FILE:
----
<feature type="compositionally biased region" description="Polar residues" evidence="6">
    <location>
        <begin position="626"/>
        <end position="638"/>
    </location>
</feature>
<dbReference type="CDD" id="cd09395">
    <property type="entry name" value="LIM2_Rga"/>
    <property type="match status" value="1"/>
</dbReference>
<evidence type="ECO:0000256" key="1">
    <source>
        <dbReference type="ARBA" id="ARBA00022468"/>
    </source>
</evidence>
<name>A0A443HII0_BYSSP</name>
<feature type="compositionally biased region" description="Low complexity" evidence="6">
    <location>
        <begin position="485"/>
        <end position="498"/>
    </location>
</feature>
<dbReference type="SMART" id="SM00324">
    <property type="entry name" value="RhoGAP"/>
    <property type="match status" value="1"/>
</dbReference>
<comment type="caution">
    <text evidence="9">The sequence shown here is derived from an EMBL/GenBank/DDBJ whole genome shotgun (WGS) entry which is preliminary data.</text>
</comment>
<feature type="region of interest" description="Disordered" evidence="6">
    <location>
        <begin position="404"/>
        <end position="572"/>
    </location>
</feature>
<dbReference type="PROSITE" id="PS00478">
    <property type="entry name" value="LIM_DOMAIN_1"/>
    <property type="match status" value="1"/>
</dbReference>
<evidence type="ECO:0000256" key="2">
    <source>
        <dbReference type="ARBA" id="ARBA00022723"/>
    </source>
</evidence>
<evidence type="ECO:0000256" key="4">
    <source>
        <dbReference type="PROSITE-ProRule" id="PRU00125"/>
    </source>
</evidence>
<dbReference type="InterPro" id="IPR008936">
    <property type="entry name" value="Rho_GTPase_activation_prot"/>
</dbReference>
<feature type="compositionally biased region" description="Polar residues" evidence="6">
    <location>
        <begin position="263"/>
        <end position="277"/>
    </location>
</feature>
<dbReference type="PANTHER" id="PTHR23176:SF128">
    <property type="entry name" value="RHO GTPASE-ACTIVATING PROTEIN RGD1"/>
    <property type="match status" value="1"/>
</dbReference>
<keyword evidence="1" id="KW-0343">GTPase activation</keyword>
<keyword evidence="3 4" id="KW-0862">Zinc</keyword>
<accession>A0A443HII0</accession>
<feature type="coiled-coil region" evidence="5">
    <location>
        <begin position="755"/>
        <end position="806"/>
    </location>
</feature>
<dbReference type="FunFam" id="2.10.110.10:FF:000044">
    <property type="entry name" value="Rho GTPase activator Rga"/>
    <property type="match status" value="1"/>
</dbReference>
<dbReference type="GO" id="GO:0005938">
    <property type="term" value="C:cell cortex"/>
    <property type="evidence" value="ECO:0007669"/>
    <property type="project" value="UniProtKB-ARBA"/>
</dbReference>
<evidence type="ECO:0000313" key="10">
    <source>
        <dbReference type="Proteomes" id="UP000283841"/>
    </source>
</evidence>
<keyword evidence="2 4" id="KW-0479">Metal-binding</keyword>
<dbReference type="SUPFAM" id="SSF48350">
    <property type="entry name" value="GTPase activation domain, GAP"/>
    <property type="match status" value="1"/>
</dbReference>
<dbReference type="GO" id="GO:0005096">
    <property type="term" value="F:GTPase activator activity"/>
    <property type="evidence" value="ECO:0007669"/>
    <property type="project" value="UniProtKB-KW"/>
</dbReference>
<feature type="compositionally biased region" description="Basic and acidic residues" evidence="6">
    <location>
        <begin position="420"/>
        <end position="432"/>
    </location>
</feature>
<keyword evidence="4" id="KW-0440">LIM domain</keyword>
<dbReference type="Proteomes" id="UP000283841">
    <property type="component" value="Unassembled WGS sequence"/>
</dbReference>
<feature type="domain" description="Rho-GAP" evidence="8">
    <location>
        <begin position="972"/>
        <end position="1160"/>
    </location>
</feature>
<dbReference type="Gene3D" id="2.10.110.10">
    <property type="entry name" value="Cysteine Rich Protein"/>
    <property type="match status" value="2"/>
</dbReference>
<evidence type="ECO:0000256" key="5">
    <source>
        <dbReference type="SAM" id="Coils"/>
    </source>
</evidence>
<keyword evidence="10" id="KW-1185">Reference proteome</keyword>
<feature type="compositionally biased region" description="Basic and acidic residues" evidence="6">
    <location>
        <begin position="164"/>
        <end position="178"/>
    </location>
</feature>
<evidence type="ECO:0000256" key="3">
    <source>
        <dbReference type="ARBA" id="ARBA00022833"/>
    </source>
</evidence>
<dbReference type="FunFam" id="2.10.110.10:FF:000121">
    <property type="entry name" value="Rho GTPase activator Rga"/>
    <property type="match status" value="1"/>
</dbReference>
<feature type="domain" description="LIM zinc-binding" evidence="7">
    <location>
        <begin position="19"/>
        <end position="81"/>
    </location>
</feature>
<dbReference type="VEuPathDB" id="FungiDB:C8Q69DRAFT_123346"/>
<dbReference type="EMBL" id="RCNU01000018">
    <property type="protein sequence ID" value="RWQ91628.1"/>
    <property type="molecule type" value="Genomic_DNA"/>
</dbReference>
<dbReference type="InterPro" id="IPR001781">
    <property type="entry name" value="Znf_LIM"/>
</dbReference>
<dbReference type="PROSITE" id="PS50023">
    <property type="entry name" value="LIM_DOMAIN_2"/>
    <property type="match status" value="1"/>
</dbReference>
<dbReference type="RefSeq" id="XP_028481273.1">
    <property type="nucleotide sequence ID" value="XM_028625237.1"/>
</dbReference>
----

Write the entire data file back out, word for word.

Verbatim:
<feature type="compositionally biased region" description="Polar residues" evidence="6">
    <location>
        <begin position="626"/>
        <end position="638"/>
    </location>
</feature>
<dbReference type="CDD" id="cd09395">
    <property type="entry name" value="LIM2_Rga"/>
    <property type="match status" value="1"/>
</dbReference>
<evidence type="ECO:0000256" key="1">
    <source>
        <dbReference type="ARBA" id="ARBA00022468"/>
    </source>
</evidence>
<name>A0A443HII0_BYSSP</name>
<feature type="compositionally biased region" description="Low complexity" evidence="6">
    <location>
        <begin position="485"/>
        <end position="498"/>
    </location>
</feature>
<dbReference type="SMART" id="SM00324">
    <property type="entry name" value="RhoGAP"/>
    <property type="match status" value="1"/>
</dbReference>
<comment type="caution">
    <text evidence="9">The sequence shown here is derived from an EMBL/GenBank/DDBJ whole genome shotgun (WGS) entry which is preliminary data.</text>
</comment>
<feature type="region of interest" description="Disordered" evidence="6">
    <location>
        <begin position="404"/>
        <end position="572"/>
    </location>
</feature>
<dbReference type="PROSITE" id="PS00478">
    <property type="entry name" value="LIM_DOMAIN_1"/>
    <property type="match status" value="1"/>
</dbReference>
<evidence type="ECO:0000256" key="2">
    <source>
        <dbReference type="ARBA" id="ARBA00022723"/>
    </source>
</evidence>
<evidence type="ECO:0000256" key="4">
    <source>
        <dbReference type="PROSITE-ProRule" id="PRU00125"/>
    </source>
</evidence>
<dbReference type="InterPro" id="IPR008936">
    <property type="entry name" value="Rho_GTPase_activation_prot"/>
</dbReference>
<feature type="compositionally biased region" description="Polar residues" evidence="6">
    <location>
        <begin position="263"/>
        <end position="277"/>
    </location>
</feature>
<dbReference type="PANTHER" id="PTHR23176:SF128">
    <property type="entry name" value="RHO GTPASE-ACTIVATING PROTEIN RGD1"/>
    <property type="match status" value="1"/>
</dbReference>
<keyword evidence="1" id="KW-0343">GTPase activation</keyword>
<keyword evidence="3 4" id="KW-0862">Zinc</keyword>
<accession>A0A443HII0</accession>
<feature type="coiled-coil region" evidence="5">
    <location>
        <begin position="755"/>
        <end position="806"/>
    </location>
</feature>
<dbReference type="FunFam" id="2.10.110.10:FF:000044">
    <property type="entry name" value="Rho GTPase activator Rga"/>
    <property type="match status" value="1"/>
</dbReference>
<dbReference type="GO" id="GO:0005938">
    <property type="term" value="C:cell cortex"/>
    <property type="evidence" value="ECO:0007669"/>
    <property type="project" value="UniProtKB-ARBA"/>
</dbReference>
<evidence type="ECO:0000313" key="10">
    <source>
        <dbReference type="Proteomes" id="UP000283841"/>
    </source>
</evidence>
<keyword evidence="2 4" id="KW-0479">Metal-binding</keyword>
<dbReference type="SUPFAM" id="SSF48350">
    <property type="entry name" value="GTPase activation domain, GAP"/>
    <property type="match status" value="1"/>
</dbReference>
<dbReference type="GO" id="GO:0005096">
    <property type="term" value="F:GTPase activator activity"/>
    <property type="evidence" value="ECO:0007669"/>
    <property type="project" value="UniProtKB-KW"/>
</dbReference>
<feature type="compositionally biased region" description="Basic and acidic residues" evidence="6">
    <location>
        <begin position="420"/>
        <end position="432"/>
    </location>
</feature>
<keyword evidence="4" id="KW-0440">LIM domain</keyword>
<dbReference type="Proteomes" id="UP000283841">
    <property type="component" value="Unassembled WGS sequence"/>
</dbReference>
<feature type="domain" description="Rho-GAP" evidence="8">
    <location>
        <begin position="972"/>
        <end position="1160"/>
    </location>
</feature>
<dbReference type="Gene3D" id="2.10.110.10">
    <property type="entry name" value="Cysteine Rich Protein"/>
    <property type="match status" value="2"/>
</dbReference>
<evidence type="ECO:0000256" key="5">
    <source>
        <dbReference type="SAM" id="Coils"/>
    </source>
</evidence>
<keyword evidence="10" id="KW-1185">Reference proteome</keyword>
<feature type="compositionally biased region" description="Basic and acidic residues" evidence="6">
    <location>
        <begin position="164"/>
        <end position="178"/>
    </location>
</feature>
<evidence type="ECO:0000256" key="3">
    <source>
        <dbReference type="ARBA" id="ARBA00022833"/>
    </source>
</evidence>
<dbReference type="FunFam" id="2.10.110.10:FF:000121">
    <property type="entry name" value="Rho GTPase activator Rga"/>
    <property type="match status" value="1"/>
</dbReference>
<feature type="domain" description="LIM zinc-binding" evidence="7">
    <location>
        <begin position="19"/>
        <end position="81"/>
    </location>
</feature>
<dbReference type="VEuPathDB" id="FungiDB:C8Q69DRAFT_123346"/>
<dbReference type="EMBL" id="RCNU01000018">
    <property type="protein sequence ID" value="RWQ91628.1"/>
    <property type="molecule type" value="Genomic_DNA"/>
</dbReference>
<dbReference type="InterPro" id="IPR001781">
    <property type="entry name" value="Znf_LIM"/>
</dbReference>
<dbReference type="PROSITE" id="PS50023">
    <property type="entry name" value="LIM_DOMAIN_2"/>
    <property type="match status" value="1"/>
</dbReference>
<dbReference type="RefSeq" id="XP_028481273.1">
    <property type="nucleotide sequence ID" value="XM_028625237.1"/>
</dbReference>